AG Pegasi

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AG Pegasi

Observation data
Epoch J2000      Equinox J2000
Constellation Pegasus
Right ascension 21h 51m 01.97413s
Declination +12° 37′ 32.1218″
Apparent magnitude (V) var
Spectral type WN6+M3III
B−V color index 0.76
Variable type Symbiotic nova
Radial velocity (Rv) −15.86 km/s
Proper motion (μ) RA: -0.77 mas/yr
Dec.: -1.80 mas/yr
Parallax (π) -1.58 ± 1.04 mas
Distance 1,000[1] pc
Absolute magnitude (MV) /-1.0[2]
AG Peghot
Mass 0.6[2] M
Radius 0.08-16[3] R
Luminosity 400-3,700 L
Surface gravity (log g) 6.0[1] cgs
Temperature 10,000K-100,000[2] K
AG Peggiant
Mass 2.5[2] M
Radius 85[2] R
Luminosity 1,150[2] L
Temperature 3,650[2] K
Other designations
BD+11°4673, HD 207757, HIP 107848, SAO 107436
Database references

AG Pegasi is a symbiotic binary star in the constellation Pegasus. It is a close binary composed of a red giant and white dwarf, estimated to be around 2.5 and 0.6 times the mass of the Sun respectively.[2]

Initially a magnitude 9 star, AG Pegasi brightened and peaked at an apparent magnitude of 6.0 around 1885 before gradually fading to magnitude 9 in the late 20th century. Its spectrum was noted by earlier observers to resemble P Cygni.[4] The spectrum of the hotter star has changed drastically over 160 years, leading investigators Scott Kenyon and colleagues to surmise that its hotter component, originally a white dwarf, accumulated enough material from the donor giant star to begin burning hydrogen and enlarge and brighten into an A-type white supergiant around 1850. It had this spectrum and an estimated surface temperature of around 10000 K in 1900,[2] with a likely radius 16 times that of the Sun,[3] before becoming a B-class star in 1920, then an O-class star in 1940, and finally a Wolf-Rayet star in 1970,[2] with a surface temperature of 95000 K since 1978. It has shrunk to star with a diameter 1.1 times that of the Sun in 1949, then 0.15 times in 1978 and 0.08 times that of the Sun in 1990.[3] AG Pegasi has been described as the slowest nova ever recorded,[2] with a constant bolometric luminosity of the hotter star over 130 years from 1850 to 1980. By the late 20th century, the hotter star has evolved into a hot subdwarf on its way to eventually returning to white dwarf status.[5]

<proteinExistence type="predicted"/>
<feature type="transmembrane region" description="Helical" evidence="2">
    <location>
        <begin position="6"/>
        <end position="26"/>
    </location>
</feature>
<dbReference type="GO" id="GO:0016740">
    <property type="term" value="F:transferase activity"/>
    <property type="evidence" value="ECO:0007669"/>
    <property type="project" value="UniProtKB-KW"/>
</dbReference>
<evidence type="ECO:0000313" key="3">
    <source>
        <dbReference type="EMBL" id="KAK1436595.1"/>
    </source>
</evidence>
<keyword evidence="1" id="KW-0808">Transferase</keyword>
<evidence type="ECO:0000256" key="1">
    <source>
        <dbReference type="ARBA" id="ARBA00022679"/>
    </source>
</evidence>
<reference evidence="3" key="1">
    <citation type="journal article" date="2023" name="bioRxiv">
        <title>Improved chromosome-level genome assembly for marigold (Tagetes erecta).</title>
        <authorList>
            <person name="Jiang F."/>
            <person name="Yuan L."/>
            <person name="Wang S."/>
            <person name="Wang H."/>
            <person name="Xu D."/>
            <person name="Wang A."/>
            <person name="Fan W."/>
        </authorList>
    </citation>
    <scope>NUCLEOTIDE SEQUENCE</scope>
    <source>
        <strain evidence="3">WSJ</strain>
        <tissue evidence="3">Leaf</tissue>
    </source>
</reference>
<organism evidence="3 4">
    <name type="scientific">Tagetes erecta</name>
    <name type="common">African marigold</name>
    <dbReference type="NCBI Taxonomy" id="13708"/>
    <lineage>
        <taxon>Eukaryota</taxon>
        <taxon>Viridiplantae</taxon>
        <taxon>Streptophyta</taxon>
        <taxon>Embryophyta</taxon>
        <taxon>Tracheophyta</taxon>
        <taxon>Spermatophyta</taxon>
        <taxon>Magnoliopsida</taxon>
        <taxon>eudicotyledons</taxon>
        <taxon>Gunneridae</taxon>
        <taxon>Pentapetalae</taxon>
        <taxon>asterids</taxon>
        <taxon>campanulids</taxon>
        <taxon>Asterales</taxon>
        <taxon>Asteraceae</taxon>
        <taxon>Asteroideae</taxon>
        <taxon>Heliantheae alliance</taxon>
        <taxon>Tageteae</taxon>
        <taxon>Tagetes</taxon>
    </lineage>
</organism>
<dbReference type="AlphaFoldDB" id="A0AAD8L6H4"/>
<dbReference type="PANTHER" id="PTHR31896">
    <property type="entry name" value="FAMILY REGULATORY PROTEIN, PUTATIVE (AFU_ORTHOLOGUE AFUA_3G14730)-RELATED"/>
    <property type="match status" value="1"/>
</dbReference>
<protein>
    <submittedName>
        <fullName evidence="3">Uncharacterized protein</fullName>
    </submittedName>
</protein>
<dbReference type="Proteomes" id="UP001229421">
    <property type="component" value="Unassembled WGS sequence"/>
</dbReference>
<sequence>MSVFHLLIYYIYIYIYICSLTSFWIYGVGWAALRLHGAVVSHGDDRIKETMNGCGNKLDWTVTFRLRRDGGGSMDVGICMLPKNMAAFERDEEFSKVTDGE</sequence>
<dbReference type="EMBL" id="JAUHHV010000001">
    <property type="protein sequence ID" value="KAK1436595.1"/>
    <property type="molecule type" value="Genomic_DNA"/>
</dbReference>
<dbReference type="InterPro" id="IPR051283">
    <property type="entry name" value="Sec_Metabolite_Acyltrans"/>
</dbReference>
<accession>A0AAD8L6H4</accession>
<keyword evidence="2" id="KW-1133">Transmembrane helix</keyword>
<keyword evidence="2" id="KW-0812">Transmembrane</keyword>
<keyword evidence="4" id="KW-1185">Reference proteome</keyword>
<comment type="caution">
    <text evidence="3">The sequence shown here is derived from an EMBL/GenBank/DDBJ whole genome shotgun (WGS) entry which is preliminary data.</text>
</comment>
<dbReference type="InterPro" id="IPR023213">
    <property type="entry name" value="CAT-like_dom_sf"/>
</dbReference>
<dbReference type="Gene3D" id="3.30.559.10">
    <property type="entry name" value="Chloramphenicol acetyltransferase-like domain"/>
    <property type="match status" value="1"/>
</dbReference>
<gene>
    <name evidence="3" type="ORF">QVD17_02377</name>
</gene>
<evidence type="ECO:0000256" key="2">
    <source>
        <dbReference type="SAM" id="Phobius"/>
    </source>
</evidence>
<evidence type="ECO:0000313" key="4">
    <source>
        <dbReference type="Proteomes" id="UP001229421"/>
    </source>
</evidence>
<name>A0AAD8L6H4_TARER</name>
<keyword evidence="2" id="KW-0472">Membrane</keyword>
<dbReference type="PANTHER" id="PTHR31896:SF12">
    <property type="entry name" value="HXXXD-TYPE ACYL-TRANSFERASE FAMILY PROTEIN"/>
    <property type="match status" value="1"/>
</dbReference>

Vogel and colleagues calculated the hotter star must have been accreting material from the red giant for around 5000 years before erupting. Both stars are ejecting material in stellar winds.[2] The resulting nebula contains material from both stars and is complex in nature.[1]


  1. ^ a b c Lü, G.; Zhu, C.; Han, Z.; Wang, Z. (2008). "Chemical Abundances in Symbiotic Stars". The Astrophysical Journal 683 (2): 990. doi:10.1086/589876.  edit
  2. ^ a b c d e f g h i j k l Kenyon, S. J.; Mikolajewska, J.; Mikolajewski, M.; Polidan, R. S.; Slovak, M. H. (1993). "Evolution of the symbiotic binary system AG Pegasi - the slowest classical nova eruption ever recorded". The Astronomical Journal 106: 1573–98. Bibcode:1993AJ....106.1573K. doi:10.1086/116749.  edit
  3. ^ a b c Vogel, M.; Nussbaumer, H. (1994). "The hot wind in the symbiotic nova AG Pegasi". Astronomy and Astrophysics 282 (1): 145–55. Bibcode:1994A&A...284..145V. 
  4. ^ Boyarchuk, A.A. (1967). "The Nature of AG Pegasi". Soviet Astronomy 11 (1): 8–15. Bibcode:1967SvA....11....8B. 
  5. ^ Kenyon, S. J.; Proga, D.; Keyes, C. D. (2001). "The Continuing Slow Decline of AG Pegasi". The Astronomical Journal 122: 349. doi:10.1086/321107.  edit